The first time he walked into a drama class at school, he says, “I just thought ‘this is me’.” His drama teacher, Miss McPhee, was Welsh, a lovely woman, blonde. “Imagine it. That was playtime for the lads, come into class and take the piss. But Miss McPhee was a strong woman. She wasn’t having any of it. All the boys would be, ‘Oh Miss McPhee, Miss McPhee’ and she was like, ‘You’d be fucking lucky’. That was her attitude. Teaching drama to a bunch of teenage boys who think they’re too cool for school must have been a fucking nightmare, except for me.” He laughs. He was, he says “teacher’s pet”. Leading the class in improvisations, always the first to stand up whenever visitors dropped in to see what the class was doing.
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“Devising storylines. Tell us a story about a car breaking down, use the chairs, two torches for headlights, use the space, use your imagination. I
loved all of it,” he says, punching the air.
“I was a good tyre-fitter. I brick-laid, I plastered boards. What do you want me to do? Hang that up? Show me how and I’ll do it. I could have been a laborer and earned decent money. I could have worked at Ford for 30 years like my dad. But when I discovered acting, the creative side of me just exploded.”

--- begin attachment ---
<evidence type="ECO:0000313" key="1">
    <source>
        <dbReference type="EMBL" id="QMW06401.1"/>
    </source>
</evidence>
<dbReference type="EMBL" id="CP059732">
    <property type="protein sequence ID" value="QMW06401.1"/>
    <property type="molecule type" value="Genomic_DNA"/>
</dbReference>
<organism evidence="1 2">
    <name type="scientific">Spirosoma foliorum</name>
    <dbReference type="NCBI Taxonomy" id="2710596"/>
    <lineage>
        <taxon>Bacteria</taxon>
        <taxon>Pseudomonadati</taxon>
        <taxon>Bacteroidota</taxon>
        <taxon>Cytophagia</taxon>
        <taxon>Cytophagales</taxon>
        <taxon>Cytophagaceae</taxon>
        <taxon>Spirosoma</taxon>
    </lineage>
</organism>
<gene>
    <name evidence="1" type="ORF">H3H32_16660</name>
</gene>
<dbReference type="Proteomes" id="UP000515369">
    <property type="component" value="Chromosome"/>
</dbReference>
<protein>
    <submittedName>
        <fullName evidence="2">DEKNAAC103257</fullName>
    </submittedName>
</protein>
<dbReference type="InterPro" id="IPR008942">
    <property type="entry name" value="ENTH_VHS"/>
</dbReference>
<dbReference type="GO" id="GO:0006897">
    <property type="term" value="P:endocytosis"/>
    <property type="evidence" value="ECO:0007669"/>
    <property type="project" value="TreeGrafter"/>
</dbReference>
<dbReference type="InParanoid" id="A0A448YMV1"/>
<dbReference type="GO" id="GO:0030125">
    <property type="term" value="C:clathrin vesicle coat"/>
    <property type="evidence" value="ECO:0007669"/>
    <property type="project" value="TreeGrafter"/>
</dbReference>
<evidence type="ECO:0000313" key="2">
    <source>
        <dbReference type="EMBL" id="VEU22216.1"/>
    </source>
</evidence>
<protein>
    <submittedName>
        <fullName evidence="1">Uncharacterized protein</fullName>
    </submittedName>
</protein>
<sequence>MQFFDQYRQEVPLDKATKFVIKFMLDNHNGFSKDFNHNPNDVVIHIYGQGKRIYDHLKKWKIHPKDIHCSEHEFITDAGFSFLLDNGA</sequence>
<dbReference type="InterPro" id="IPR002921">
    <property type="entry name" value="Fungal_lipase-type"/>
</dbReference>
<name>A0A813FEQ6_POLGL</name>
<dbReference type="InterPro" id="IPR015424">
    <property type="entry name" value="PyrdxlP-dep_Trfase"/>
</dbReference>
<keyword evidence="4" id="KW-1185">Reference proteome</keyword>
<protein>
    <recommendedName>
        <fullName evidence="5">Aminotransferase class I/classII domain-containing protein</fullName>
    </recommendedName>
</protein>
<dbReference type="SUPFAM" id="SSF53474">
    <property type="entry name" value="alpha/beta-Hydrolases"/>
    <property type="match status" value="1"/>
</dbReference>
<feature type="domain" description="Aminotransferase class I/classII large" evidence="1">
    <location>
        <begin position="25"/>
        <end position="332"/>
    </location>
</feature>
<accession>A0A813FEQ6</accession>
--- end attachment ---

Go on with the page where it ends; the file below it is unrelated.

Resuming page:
Leaving school he won a place at the National Youth Music Theatre, then began finding small acting parts wherever he could. He had another interest: music. From the age of eight or nine, he had been the one at family parties choosing what records to play. His uncle was a professional DJ and later the young Elba would accompany him on his wedding gigs, carrying speakers, watching and learning, eventually working himself under the name DJ Big Driis, playing parties, clubs and a stint on pirate radio. It kept him solvent when acting parts were hard to come by; he also worked as a shop assistant, and on the nightshift at Ford. He began to get roles, in a
Crimewatch reconstruction playing an African petty thief, a gigolo in Absolutely Fabulous — he doesn’t need to spell out the kind of parts that were generally available to the majority of black actors in Britain at the time.
"I could have been a laborer and earned decent money. I could have worked at Ford for 30 years like my dad. But when I discovered acting, the creative side of me just exploded."
“I remember early on I went to see Antony Sher at the National [Theatre], and he did this fucking incredible performance. It was like an apprentice magician watching the magician. I remember sitting there and just being enthralled, and thinking, ‘I can do that’; color aside, I could see myself at the National one day.”